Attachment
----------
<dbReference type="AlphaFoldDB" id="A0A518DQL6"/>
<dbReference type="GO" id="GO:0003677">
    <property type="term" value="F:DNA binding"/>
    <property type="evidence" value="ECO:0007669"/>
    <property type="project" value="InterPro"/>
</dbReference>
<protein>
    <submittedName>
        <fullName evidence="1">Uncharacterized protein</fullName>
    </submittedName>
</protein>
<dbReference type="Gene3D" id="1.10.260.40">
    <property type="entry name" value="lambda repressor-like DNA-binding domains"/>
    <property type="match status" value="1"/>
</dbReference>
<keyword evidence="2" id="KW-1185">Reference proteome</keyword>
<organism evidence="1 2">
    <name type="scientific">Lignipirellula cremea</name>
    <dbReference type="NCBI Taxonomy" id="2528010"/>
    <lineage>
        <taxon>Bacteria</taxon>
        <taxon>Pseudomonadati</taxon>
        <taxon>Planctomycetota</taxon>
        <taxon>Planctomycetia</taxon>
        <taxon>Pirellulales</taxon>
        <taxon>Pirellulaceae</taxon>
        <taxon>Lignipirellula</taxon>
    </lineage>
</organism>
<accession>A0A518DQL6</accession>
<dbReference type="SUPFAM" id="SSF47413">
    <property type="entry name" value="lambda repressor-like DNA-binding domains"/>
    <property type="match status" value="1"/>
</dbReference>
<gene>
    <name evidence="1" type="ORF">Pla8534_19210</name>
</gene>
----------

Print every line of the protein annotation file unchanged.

<dbReference type="AlphaFoldDB" id="A0A518DQL6"/>
<dbReference type="GO" id="GO:0003677">
    <property type="term" value="F:DNA binding"/>
    <property type="evidence" value="ECO:0007669"/>
    <property type="project" value="InterPro"/>
</dbReference>
<protein>
    <submittedName>
        <fullName evidence="1">Uncharacterized protein</fullName>
    </submittedName>
</protein>
<dbReference type="Gene3D" id="1.10.260.40">
    <property type="entry name" value="lambda repressor-like DNA-binding domains"/>
    <property type="match status" value="1"/>
</dbReference>
<keyword evidence="2" id="KW-1185">Reference proteome</keyword>
<organism evidence="1 2">
    <name type="scientific">Lignipirellula cremea</name>
    <dbReference type="NCBI Taxonomy" id="2528010"/>
    <lineage>
        <taxon>Bacteria</taxon>
        <taxon>Pseudomonadati</taxon>
        <taxon>Planctomycetota</taxon>
        <taxon>Planctomycetia</taxon>
        <taxon>Pirellulales</taxon>
        <taxon>Pirellulaceae</taxon>
        <taxon>Lignipirellula</taxon>
    </lineage>
</organism>
<accession>A0A518DQL6</accession>
<dbReference type="SUPFAM" id="SSF47413">
    <property type="entry name" value="lambda repressor-like DNA-binding domains"/>
    <property type="match status" value="1"/>
</dbReference>
<gene>
    <name evidence="1" type="ORF">Pla8534_19210</name>
</gene>